Boston Omaha just launched this SPAC, it's called Yellowstone Acquisition Corp. and they raised, I think a $150 million somewhere in that ballpark. Depending on how many of the underwriters exercise their options for an overallotment so they raised about a $150 million and their target is to acquire a business line that they don't currently invest in, specifically in real estate or finance. They have some real estate investments, but no fully owned businesses and real estate, that's what they are going to be looking for. They have a window where they have to find an acquisition target or else give investors their money back and it just started trading. It's still trading right at the IPO price it at this back IPO to $10 a share, I think it was $10.02 last I checked. So it's hovering right at the IPO price. Like Asit said, when you're investing in this you're investing in the management team, not a specific business. If you believe in Boston Omaha management team, that's what you'd be investing in. I'll discuss why it's beneficial to Boston Omaha to do this in a second but have you looked into Boston Omaha SPAC at all and seen what they're trying to do with it?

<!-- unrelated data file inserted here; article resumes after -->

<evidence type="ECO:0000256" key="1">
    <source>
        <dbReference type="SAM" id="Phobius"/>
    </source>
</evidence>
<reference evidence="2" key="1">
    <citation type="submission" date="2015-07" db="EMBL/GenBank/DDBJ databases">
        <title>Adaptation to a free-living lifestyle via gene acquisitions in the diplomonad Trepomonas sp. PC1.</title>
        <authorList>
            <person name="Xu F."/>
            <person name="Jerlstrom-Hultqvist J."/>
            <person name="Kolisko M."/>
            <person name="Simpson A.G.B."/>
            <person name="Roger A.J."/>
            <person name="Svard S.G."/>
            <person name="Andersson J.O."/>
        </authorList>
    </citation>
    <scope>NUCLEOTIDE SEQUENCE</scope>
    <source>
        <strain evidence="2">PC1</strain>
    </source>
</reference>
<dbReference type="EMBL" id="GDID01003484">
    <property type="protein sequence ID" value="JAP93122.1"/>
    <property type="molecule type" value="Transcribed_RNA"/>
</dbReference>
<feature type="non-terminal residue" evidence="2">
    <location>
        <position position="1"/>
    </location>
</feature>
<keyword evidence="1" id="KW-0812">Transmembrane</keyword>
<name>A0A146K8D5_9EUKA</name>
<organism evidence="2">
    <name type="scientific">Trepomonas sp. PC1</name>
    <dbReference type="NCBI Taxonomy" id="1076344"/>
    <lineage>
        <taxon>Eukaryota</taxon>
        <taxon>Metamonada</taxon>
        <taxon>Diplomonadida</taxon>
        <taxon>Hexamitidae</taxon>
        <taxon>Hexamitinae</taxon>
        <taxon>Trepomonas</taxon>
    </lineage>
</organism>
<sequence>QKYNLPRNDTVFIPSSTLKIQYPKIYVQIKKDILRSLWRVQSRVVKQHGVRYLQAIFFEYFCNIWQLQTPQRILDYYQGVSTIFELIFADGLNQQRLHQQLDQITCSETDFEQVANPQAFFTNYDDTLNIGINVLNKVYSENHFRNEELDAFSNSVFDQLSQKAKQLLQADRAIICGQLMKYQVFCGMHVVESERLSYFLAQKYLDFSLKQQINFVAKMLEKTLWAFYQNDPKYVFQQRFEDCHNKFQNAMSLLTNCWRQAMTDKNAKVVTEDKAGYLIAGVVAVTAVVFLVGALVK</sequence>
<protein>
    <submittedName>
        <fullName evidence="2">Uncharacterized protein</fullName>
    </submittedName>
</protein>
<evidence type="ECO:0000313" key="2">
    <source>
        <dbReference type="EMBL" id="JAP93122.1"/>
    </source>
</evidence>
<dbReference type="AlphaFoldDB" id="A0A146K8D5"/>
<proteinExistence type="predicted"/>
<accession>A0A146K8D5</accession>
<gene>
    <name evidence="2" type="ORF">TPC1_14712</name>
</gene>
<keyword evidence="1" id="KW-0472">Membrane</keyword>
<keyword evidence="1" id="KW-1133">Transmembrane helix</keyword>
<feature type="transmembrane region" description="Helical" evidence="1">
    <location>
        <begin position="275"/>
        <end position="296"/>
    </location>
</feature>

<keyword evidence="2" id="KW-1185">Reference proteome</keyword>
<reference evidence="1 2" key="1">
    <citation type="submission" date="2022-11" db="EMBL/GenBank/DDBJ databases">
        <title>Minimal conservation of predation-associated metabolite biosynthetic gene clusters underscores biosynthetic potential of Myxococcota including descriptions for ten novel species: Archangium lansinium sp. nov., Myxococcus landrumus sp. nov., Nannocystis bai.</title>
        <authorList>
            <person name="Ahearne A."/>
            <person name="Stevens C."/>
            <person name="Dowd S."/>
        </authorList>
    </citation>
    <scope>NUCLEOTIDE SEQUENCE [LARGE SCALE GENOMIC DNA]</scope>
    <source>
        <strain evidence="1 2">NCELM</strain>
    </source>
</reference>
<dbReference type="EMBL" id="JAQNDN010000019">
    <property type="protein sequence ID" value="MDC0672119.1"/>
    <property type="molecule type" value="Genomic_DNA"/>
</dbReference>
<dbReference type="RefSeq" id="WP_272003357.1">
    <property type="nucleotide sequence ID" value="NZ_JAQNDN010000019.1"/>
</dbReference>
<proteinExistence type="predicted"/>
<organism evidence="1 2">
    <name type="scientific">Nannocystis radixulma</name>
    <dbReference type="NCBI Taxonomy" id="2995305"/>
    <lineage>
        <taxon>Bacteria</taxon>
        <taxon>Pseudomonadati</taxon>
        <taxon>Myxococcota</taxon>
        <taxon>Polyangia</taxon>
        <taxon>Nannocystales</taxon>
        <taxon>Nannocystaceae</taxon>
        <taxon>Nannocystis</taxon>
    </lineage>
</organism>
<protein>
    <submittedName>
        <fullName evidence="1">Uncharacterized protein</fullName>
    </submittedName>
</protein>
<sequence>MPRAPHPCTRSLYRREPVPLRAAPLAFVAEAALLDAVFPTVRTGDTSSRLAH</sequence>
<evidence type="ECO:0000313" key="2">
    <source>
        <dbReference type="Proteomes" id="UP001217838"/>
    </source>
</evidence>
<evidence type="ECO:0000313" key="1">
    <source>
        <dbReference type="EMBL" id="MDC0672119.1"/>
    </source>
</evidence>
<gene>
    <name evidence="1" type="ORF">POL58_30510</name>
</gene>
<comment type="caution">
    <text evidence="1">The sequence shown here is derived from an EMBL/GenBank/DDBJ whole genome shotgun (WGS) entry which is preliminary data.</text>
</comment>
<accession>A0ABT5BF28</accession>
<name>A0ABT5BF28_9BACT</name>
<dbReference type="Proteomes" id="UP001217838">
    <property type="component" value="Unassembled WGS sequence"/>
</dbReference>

Asit Sharma: Yeah, I was very interested in this, I did have a chance to look through the S1 and it's interesting because the way that Boston Omaha is set up, there are few things that prevent them from taking a big equity stake in the company. So let's just say that they wanted to use their own balance sheet. Popular stock they've had in other like follow-on offering this year so they raise some more capital that way but really the way they're set up, they take some minority interest but to do an acquisition where they substantially acquire all of another business, it's going to give them pretty near the margins with a few regulatory things. They explain this in their S1 and we only have happening are today. So I'm not going to go into great detail about that-